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Wellington and Talleyrand.

lawyer would be disposed to regard such an answer as indicative of undoubted consent!

A few years before the death of the Duke of Wellington, a captain in a certain regiment of heavy dragoons, which had been ordered to the Cape, applied to his Grace, as commander-inchief, for permission to negotiate a transfer to another corps. The Duke merely turned up the corner of the letter, and wrote the three significant words-Sail or Sell,'-and sent it back to the unfortunate writer.

According to Punch, Sir Charles Napier's despatch to the authorities, announcing the capture of Scinde, was cleverly expressed in a single Latin word to wit, 'Peccavi' (I have sinn'd).

In reply to a touching letter from a lady, announcing the death of her husband, Talleyrand simply wrote:-'Hélas! Madame.' Not very long afterwards, the same lady wrote to inform him that she had married another husband, an officer in the army, for whose promotion she urgently pleaded. On this occasion the statesman's reply was as brief as before :-'Ho, ho! Madame.'

Probably the most laconic correspondence on record, however, is that which took place be

A Quaker Correspondence.


tween two members of the Society of Friends, most of whom are notorious for the paucity of their words. Brother Smith of Leeds being anxious to ascertain from Brother Brown of Sheffield whether he had any news to communicate, sent him a letter, in the shape of a quarto sheet, bearing nothing but a point of interrogation-? (meaning what news?') By return of post, he received a similar sheet in reply, on which nothing whatever was written, thus indicating that his intelligence was Nil!

Business and Official Letters.

I have already referred to Business Letters as the special branch of correspondence in which the ruder sex' are considered to excel. A thoroughly good business letter, however,-like everything else thoroughly good,-is by no means a common production. I remember being very much struck by some remarks of a living author, in his elaborate work on the Conquest of Spanish America, regarding the extreme rarity of first-rate men of business, and the various qualifications which they ought to possess, including discretion, tact, knowledge


Business Letters.

of character, rapidity of thought and action, undisplayed enthusiasm, an ignominious love of details blended with a high power of imagination-a very unusual combination-and an entire absence of vanity. Of course all these valuable characteristics are not absolutely essential in the case of the writer of ordinary business letters, but the absence of some of them would assuredly prove highly inconvenient. The first thing necessary in writing letters of business,' says Lord Chesterfield, 'is extreme perspicuity. Every paragraph should be so clear and unambiguous that the dullest fellow in the world may not be able to mistake it, nor be obliged to read it twice in order to understand it.' Accuracy of expression, as contradistinguished from looseness and slovenliness of statement, is of the utmost consequence-not only with the view of saving the time of one's correspondent, but also to prevent what may prove a very serious misunderstanding. I have known many cases of prolonged litigation, which were chiefly owing to some doubtful or equivocal expressions in the course of a business correspondence.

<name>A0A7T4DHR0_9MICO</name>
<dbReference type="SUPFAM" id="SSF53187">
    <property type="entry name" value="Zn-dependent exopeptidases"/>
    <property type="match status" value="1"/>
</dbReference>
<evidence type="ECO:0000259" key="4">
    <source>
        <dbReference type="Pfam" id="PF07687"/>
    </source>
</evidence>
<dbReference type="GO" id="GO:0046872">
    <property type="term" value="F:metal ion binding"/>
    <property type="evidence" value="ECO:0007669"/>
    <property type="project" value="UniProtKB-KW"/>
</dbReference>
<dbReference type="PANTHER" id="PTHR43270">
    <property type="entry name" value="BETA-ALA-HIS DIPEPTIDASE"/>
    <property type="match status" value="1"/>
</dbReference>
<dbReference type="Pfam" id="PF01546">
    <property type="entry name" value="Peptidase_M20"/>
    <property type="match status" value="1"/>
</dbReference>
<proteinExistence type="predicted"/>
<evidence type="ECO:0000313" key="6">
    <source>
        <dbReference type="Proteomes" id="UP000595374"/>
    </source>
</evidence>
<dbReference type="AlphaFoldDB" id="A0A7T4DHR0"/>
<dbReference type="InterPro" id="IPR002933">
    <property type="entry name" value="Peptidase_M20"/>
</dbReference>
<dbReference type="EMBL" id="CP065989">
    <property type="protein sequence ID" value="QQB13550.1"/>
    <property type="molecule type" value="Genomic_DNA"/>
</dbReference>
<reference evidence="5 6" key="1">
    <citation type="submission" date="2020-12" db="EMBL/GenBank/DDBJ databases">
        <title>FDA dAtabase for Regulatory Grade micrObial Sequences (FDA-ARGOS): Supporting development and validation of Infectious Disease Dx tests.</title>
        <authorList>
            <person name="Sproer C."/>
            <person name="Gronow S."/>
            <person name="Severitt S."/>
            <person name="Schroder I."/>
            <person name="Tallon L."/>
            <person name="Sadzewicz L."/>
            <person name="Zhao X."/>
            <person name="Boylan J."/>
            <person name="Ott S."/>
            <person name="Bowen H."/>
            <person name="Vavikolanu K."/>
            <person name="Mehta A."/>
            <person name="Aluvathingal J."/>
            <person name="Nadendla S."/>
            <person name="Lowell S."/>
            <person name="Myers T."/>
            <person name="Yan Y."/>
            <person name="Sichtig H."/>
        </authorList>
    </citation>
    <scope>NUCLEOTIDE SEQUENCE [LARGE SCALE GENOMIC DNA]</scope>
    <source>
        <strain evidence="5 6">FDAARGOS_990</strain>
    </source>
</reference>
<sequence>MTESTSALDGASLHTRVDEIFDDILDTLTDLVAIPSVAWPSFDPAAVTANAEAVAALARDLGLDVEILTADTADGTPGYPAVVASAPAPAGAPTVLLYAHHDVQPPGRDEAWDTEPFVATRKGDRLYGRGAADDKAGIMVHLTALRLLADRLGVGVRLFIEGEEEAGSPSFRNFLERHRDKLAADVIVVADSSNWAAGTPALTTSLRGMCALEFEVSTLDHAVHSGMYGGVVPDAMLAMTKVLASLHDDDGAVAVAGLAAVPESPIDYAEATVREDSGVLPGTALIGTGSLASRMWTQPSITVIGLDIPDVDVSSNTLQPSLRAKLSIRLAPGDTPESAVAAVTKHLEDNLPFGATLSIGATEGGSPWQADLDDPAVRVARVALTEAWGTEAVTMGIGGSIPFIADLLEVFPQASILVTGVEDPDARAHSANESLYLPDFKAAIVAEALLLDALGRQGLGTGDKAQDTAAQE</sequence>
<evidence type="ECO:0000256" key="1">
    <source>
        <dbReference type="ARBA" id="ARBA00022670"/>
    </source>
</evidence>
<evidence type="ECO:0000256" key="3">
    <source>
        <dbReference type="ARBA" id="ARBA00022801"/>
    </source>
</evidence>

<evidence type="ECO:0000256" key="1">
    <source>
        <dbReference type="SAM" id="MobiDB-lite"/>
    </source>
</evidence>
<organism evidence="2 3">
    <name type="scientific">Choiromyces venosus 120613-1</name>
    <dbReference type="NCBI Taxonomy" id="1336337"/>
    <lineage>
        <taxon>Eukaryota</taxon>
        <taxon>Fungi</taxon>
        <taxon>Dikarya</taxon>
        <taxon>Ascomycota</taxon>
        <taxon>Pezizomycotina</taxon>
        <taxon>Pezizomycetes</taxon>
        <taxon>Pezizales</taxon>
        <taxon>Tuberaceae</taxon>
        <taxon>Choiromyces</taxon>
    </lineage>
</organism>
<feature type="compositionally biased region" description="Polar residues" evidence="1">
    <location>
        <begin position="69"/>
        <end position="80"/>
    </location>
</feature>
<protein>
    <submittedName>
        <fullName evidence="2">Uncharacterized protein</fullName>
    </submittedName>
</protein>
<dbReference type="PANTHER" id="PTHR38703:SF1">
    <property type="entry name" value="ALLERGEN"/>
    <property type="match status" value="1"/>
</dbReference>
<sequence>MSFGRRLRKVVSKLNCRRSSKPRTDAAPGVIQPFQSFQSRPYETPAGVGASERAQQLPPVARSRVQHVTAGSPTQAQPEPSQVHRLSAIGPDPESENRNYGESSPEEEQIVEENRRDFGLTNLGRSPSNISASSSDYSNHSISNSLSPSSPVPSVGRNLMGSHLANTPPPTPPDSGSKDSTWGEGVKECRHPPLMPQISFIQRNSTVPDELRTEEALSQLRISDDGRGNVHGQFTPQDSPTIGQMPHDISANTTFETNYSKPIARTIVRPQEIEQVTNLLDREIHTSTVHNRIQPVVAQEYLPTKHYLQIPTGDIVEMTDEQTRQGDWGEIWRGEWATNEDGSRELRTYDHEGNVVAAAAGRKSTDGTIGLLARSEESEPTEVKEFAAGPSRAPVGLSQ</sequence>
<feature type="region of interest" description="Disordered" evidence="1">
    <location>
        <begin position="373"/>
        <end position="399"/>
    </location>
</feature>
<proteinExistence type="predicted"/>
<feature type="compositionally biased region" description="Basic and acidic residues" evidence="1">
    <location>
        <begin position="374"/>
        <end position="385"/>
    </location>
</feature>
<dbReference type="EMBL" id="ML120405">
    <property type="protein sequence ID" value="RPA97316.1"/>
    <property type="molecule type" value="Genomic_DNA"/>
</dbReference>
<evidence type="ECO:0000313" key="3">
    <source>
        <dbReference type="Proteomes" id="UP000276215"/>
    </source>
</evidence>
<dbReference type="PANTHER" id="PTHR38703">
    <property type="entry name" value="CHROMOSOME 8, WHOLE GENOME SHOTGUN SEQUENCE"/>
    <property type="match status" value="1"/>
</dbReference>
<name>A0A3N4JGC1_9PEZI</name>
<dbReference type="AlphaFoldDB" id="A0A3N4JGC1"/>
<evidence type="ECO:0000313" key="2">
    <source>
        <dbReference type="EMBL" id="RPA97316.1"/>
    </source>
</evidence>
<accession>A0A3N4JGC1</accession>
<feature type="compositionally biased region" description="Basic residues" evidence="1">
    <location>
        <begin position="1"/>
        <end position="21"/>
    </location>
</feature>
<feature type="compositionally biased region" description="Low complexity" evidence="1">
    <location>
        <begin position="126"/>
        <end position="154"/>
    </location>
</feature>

Brevity or conciseness is another essential

Prosy Epistles.


quality in a good business letter. While nothing should be omitted that is calculated to explain the nature of the matter at issue, the particulars ought to be succinctly stated, and every superfluous word carefully excluded. Complimentary expressions and figures of speech are altogether out of place, and a business style ought to be distinguished by its plain and simple character. Unnecessary repetitions and the introduction of irrelevant matter are, of course, quite inadmissible. How frequently one receives long prosy epistles of three or four quarto pages, the purport of which might easily have been stated in half a dozen lines! Few sensible men who have had the experience of an extensive business correspondence are chargeable with the blemishes in question.

Not many years ago, in consequence of the advent of a Conservative Administration, it became necessary for the Prime Minister to make arrangements for the appointment of a new Lord High Commissioner to represent Her Majesty in the General Assembly of the Church of Scotland. It is said that the post was offered to a certain noble Lord, who wrote four quarto pages in reply, setting forth a


Exhaustive Replies.

variety of reasons against his acceptance, but briefly indicated his willingness to take the office at the very end of his letter. The Premier, who was very much engrossed with the subject of Reform, only perused the two first pages of the elaborate epistle, and came to the conclusion that his correspondent wished to decline the honour! Application was accordingly made to another nobleman, who appears to have succeeded in saying 'Yes' in a shorter compass, and by whom the duties of the office were most satisfactorily discharged.

In answering a business letter embracing a variety of subjects, and perhaps involving several complicated contingencies, it is very desirable to send an exhaustive reply. Many tolerably intelligent persons fail in this respect-either because they do not carefully peruse their correspondents' statements, or because they are deficient in the faculty of analysis. Of course, some letters are of such a character that a satisfactory answer is simply impossible; but where the meaning of the writer is clear, and his queries quite allowable, he is certainly entitled to a business-like reply.

Official letters have been somewhat severely

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